There is a powerful contrast between the kingdom of Israel ("for Mount Zion lies desolate") and the kingdom of the Lord: "your throne endures to all generations". Much of the Old Testament is contrast between God's eternal faithfulness and the changeable loyalty of Israel, but in Lamentations we instead find a contrast in power, with Israel's faith strongly asserted while the author appeals to the Lord's covenant with Israel. The author is being very honest with the Lord: we are weak, you are strong, we're supposed to be your chosen nation! Where are you?
Christians often feel the same way. We feel abandoned and alone in a sinful world, in our own sinful nature, wondering when the Lord will get around to saving us.
He already has.
We know that the Lord has not "utterly rejected us". He may be "exceedingly angry with us" but his perfect wrath is tempered with perfect love and grace. We have what Israel did not have: the gift of salvation through Jesus Christ. The Lord's everlasting faithfulness has been demonstrated for us in that he sent his own son to us, who died for humanity's salvation even as he was put to death because of humanity's evil.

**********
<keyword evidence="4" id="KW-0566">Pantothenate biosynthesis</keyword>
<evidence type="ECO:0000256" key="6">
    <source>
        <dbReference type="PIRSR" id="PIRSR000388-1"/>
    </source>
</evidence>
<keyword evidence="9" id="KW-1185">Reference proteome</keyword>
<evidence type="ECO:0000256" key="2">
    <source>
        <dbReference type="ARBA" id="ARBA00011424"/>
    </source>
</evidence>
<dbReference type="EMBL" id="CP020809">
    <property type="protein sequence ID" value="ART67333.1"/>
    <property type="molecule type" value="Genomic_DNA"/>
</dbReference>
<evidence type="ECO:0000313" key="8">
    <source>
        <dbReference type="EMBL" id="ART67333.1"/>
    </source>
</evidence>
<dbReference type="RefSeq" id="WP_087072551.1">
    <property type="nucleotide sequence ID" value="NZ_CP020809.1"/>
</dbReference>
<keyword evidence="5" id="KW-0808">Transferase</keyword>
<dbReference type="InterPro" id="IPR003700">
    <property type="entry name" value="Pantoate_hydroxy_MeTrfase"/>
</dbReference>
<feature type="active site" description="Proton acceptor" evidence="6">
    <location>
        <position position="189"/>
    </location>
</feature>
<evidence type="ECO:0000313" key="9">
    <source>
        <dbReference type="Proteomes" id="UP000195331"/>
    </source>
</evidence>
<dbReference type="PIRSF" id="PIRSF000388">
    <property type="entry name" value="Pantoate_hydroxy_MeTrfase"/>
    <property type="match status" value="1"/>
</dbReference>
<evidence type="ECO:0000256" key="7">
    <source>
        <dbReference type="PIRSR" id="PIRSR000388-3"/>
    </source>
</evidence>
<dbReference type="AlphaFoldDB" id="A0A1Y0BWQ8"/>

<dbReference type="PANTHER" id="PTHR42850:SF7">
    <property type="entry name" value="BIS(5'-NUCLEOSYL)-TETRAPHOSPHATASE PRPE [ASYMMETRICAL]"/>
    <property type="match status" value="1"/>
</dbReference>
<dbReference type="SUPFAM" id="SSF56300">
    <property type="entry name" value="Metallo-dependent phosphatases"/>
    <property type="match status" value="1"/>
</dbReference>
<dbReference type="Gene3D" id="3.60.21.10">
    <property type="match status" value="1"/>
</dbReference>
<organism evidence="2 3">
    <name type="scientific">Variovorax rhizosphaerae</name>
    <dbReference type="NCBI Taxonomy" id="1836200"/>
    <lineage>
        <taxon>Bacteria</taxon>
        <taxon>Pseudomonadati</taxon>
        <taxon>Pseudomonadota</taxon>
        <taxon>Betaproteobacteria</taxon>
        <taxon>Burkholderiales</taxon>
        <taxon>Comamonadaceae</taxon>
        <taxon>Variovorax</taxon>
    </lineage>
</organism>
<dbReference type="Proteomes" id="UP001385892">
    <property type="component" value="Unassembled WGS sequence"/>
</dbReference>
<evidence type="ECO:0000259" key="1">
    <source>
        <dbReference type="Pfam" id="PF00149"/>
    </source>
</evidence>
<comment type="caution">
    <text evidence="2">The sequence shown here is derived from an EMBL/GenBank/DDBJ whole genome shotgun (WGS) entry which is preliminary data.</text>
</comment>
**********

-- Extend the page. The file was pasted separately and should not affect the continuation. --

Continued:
The author of Lamentations knew that Israel would be saved, but not when. Our salvation has already arrived, and if we have accepted Christ's sacrifice for us, then we are already saved. We don't fell saved; we don't feel enthroned in the kingdom of God; mostly we're just wandering through life doing the best we can, trying to obey God. But that struggle is a response to salvation rather than an attempt to stay alive. None of us know when we will fall asleep, or when Jesus will return, so we share an ambiguous timeline with the author of Lamentations - but it is for the end of struggle rather than the fulfilment of salvation. We are not awaiting the kingdom of God because we are already there. We are waiting for when obedience will no longer be a struggle.